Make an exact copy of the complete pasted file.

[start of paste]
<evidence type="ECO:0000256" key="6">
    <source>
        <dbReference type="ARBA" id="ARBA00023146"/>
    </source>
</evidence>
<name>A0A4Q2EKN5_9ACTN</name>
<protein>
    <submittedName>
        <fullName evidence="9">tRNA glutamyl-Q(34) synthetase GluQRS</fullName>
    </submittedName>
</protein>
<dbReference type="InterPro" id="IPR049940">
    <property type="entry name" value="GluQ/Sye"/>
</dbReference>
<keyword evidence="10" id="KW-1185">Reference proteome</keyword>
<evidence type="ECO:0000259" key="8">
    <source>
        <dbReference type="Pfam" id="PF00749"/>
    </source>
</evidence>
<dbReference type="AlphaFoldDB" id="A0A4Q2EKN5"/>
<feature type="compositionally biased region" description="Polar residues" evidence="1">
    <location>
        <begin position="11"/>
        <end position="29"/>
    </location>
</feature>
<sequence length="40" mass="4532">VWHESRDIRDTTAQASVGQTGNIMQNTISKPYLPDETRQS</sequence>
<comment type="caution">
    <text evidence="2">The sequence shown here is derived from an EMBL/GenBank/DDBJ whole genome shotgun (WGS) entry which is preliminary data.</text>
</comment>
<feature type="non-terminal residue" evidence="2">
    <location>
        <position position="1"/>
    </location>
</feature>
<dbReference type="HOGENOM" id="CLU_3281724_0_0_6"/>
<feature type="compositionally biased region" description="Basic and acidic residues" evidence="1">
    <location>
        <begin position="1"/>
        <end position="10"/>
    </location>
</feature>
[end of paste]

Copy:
<evidence type="ECO:0000256" key="6">
    <source>
        <dbReference type="ARBA" id="ARBA00023146"/>
    </source>
</evidence>
<name>A0A4Q2EKN5_9ACTN</name>
<protein>
    <submittedName>
        <fullName evidence="9">tRNA glutamyl-Q(34) synthetase GluQRS</fullName>
    </submittedName>
</protein>
<dbReference type="InterPro" id="IPR049940">
    <property type="entry name" value="GluQ/Sye"/>
</dbReference>
<keyword evidence="10" id="KW-1185">Reference proteome</keyword>
<evidence type="ECO:0000259" key="8">
    <source>
        <dbReference type="Pfam" id="PF00749"/>
    </source>
</evidence>
<dbReference type="AlphaFoldDB" id="A0A4Q2EKN5"/>
<feature type="compositionally biased region" description="Polar residues" evidence="1">
    <location>
        <begin position="11"/>
        <end position="29"/>
    </location>
</feature>
<sequence length="40" mass="4532">VWHESRDIRDTTAQASVGQTGNIMQNTISKPYLPDETRQS</sequence>
<comment type="caution">
    <text evidence="2">The sequence shown here is derived from an EMBL/GenBank/DDBJ whole genome shotgun (WGS) entry which is preliminary data.</text>
</comment>
<feature type="non-terminal residue" evidence="2">
    <location>
        <position position="1"/>
    </location>
</feature>
<dbReference type="HOGENOM" id="CLU_3281724_0_0_6"/>
<feature type="compositionally biased region" description="Basic and acidic residues" evidence="1">
    <location>
        <begin position="1"/>
        <end position="10"/>
    </location>
</feature>